Deleting Your Accounts

Posted January 15, 2009 by great8wpl
Categories: Tips

You DO NOT need to delete the accounts you created in the Great 8.

I repeat: you DO NOT need to delete the accounts you created in the Great 8.

You DO NOT need to delete your WordPress, Yahoo/Flickr, or PBwiki account. You can keep them till kingdom come or the Internet goes bust, whichever comes first.

You can even—gasp!—keep using them!!! You can blog your days away. Upload and share your photos. Start a wiki of your own to plan trips or share recipes with friends and families. You name it.

HOWEVER, if you do want to delete any or all of these accounts, here’s how to do it.

Deleting Your PBWiki Account
Go to the PBwiki help page and under the “Other” subheading, click “Contact support.” In your message, request that your account be disabled.

Deleting Your Flickr Account
Log in to Flickr and go to your account settings page. At the bottom, in red, is “Delete your Flickr account.” Click it.

Deleting Your Yahoo Account
Follow these directions.

Deleting Your WordPress Account
Log in to WordPress and go to your Dashboard. On the left, click on the “Settings” menu to expand it. “Delete blog” is one of the options.

But you don’t really want to delete any of these accounts, do you? Just think, you’ve only just begun to explore the wonderful world of Web 2.0… don’t say goodbye just yet!


Your Ideas: Wikis

Posted January 12, 2009 by great8wpl
Categories: Your ideas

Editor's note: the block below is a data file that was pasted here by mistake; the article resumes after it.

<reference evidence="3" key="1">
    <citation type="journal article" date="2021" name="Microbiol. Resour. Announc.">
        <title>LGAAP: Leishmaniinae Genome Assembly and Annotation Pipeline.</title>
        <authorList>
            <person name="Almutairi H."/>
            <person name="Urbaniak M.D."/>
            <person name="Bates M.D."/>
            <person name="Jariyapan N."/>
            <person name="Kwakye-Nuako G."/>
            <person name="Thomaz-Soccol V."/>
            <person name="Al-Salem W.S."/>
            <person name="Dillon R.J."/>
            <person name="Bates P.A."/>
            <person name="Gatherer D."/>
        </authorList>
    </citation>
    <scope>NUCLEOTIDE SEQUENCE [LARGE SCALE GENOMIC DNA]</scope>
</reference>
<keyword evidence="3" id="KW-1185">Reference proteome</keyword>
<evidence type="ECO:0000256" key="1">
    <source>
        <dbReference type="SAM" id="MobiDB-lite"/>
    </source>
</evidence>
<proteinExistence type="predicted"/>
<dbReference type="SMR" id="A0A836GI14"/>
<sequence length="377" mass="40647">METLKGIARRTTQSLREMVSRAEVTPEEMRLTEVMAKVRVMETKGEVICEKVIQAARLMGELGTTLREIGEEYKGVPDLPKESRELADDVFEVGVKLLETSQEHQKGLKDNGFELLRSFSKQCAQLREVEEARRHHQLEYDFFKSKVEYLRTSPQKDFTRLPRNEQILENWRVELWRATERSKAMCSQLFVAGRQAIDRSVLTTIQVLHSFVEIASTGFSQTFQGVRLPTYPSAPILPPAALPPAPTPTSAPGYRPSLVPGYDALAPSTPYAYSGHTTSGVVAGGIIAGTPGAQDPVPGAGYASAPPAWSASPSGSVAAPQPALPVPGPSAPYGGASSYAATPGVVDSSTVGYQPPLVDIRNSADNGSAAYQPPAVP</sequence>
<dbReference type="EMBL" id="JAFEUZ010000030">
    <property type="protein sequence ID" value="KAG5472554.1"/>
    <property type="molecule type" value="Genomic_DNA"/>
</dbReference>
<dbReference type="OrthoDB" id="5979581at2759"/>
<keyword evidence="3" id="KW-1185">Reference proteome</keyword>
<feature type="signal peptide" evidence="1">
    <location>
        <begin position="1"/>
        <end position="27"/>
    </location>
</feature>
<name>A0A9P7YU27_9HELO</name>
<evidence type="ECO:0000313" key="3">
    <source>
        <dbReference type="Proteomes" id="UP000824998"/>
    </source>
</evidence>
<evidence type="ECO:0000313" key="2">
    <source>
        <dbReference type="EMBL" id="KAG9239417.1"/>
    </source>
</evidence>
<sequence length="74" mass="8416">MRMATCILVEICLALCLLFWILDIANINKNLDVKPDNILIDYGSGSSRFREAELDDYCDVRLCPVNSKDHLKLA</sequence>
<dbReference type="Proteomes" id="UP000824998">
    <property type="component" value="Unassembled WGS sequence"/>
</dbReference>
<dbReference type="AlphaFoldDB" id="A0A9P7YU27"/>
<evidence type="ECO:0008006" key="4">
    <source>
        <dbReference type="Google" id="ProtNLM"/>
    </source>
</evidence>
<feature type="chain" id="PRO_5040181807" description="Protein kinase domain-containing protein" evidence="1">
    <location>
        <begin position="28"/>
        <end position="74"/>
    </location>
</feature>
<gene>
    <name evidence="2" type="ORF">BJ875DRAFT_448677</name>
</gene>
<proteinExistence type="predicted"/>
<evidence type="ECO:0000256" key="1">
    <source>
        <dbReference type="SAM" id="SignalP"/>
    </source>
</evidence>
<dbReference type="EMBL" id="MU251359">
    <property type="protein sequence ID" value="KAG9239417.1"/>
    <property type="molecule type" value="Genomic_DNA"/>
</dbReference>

Here’s what Great 8 adventurers came up with on library applications for wikis!

I’ve seen wiki type things in action in library’s seeking information on local history topics.  One excellent use is to post a mystery photograph and ask people if they know anything about the place or the people. – bunniesarebest

CCS’s Technical Services group is talking about putting our cataloging manual into wiki format… One benefit of the wiki would be easy editing of pages after changes in rules or after decisions are made about cataloging new formats. – catmama39

I also wish that Wikis were available when I was more involved in planning professional meetings and training sessions.  Coordination would have been much easier. – dinogal

Our book review page does seem like the logical use for libraries, as well as answers to common questions, such as a communal FAQ page. – flowerfarmer

It looks like our book blogs function a lot like other libraries’ wikis. Patrons or staff can add entries, but they don’t really change others’ entries; instead they comment on them. I think a wiki would be most useful for internal staff communication. The catch would be remembering to check it! – janetp

I’ve been wanting to develop an internal communication wiki for the youth department, and this is a good motivator to do that.  Seems as if it would lend itself to organizing and retrieving information very well. – lynny1

Having patrons create their own book or movie lists could be a nice idea for our library. – malamud1

I think this would be a lot of fun for our patrons in gerneral but how about for “interest groups” There could be a wiki group – similar to this Great 8 experience where the participants are walked through the process – baby steps – and gradually enabled to move on on their own. – mariettalongarbodi

The library, both internally and externally, could benefit from using a wiki. Much like the podcast’s, the library could set up a wiki for patron use for searching and posting reviews of books. It would also be a great way to post information about programs both ongoing and one time only. I like the interaction aspect of a wiki as far as being able to add information to an existing post/review, etc. – mother stitcher